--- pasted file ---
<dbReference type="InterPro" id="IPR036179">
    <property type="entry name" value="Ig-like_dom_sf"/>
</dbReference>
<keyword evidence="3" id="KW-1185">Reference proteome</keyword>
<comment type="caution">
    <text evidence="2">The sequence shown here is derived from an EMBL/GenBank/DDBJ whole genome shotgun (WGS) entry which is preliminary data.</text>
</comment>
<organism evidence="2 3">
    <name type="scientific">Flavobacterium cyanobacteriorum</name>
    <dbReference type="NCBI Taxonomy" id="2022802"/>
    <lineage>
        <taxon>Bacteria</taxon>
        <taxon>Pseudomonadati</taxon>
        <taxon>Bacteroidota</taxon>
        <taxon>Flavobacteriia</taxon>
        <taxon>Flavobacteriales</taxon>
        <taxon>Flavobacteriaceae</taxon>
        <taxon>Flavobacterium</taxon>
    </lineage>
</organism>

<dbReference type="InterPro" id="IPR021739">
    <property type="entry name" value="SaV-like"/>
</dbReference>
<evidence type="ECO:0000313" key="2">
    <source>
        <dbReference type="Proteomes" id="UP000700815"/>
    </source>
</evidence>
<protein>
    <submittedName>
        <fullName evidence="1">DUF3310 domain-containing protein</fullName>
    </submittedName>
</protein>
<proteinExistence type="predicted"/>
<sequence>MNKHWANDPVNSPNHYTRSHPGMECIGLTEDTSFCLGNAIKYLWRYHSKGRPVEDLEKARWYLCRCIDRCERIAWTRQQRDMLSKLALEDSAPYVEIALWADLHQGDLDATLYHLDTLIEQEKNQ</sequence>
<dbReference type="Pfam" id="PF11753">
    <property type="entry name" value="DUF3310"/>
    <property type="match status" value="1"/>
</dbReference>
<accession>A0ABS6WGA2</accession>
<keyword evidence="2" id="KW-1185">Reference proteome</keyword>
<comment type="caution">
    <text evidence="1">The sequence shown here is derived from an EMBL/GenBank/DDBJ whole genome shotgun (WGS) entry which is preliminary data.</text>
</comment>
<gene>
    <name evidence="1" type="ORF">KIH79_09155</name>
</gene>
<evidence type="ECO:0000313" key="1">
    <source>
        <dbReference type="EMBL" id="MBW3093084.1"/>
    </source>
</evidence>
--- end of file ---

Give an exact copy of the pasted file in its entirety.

<dbReference type="InterPro" id="IPR036179">
    <property type="entry name" value="Ig-like_dom_sf"/>
</dbReference>
<keyword evidence="3" id="KW-1185">Reference proteome</keyword>
<comment type="caution">
    <text evidence="2">The sequence shown here is derived from an EMBL/GenBank/DDBJ whole genome shotgun (WGS) entry which is preliminary data.</text>
</comment>
<organism evidence="2 3">
    <name type="scientific">Flavobacterium cyanobacteriorum</name>
    <dbReference type="NCBI Taxonomy" id="2022802"/>
    <lineage>
        <taxon>Bacteria</taxon>
        <taxon>Pseudomonadati</taxon>
        <taxon>Bacteroidota</taxon>
        <taxon>Flavobacteriia</taxon>
        <taxon>Flavobacteriales</taxon>
        <taxon>Flavobacteriaceae</taxon>
        <taxon>Flavobacterium</taxon>
    </lineage>
</organism>

<dbReference type="InterPro" id="IPR021739">
    <property type="entry name" value="SaV-like"/>
</dbReference>
<evidence type="ECO:0000313" key="2">
    <source>
        <dbReference type="Proteomes" id="UP000700815"/>
    </source>
</evidence>
<protein>
    <submittedName>
        <fullName evidence="1">DUF3310 domain-containing protein</fullName>
    </submittedName>
</protein>
<proteinExistence type="predicted"/>
<sequence>MNKHWANDPVNSPNHYTRSHPGMECIGLTEDTSFCLGNAIKYLWRYHSKGRPVEDLEKARWYLCRCIDRCERIAWTRQQRDMLSKLALEDSAPYVEIALWADLHQGDLDATLYHLDTLIEQEKNQ</sequence>
<dbReference type="Pfam" id="PF11753">
    <property type="entry name" value="DUF3310"/>
    <property type="match status" value="1"/>
</dbReference>
<accession>A0ABS6WGA2</accession>
<keyword evidence="2" id="KW-1185">Reference proteome</keyword>
<comment type="caution">
    <text evidence="1">The sequence shown here is derived from an EMBL/GenBank/DDBJ whole genome shotgun (WGS) entry which is preliminary data.</text>
</comment>
<gene>
    <name evidence="1" type="ORF">KIH79_09155</name>
</gene>
<evidence type="ECO:0000313" key="1">
    <source>
        <dbReference type="EMBL" id="MBW3093084.1"/>
    </source>
</evidence>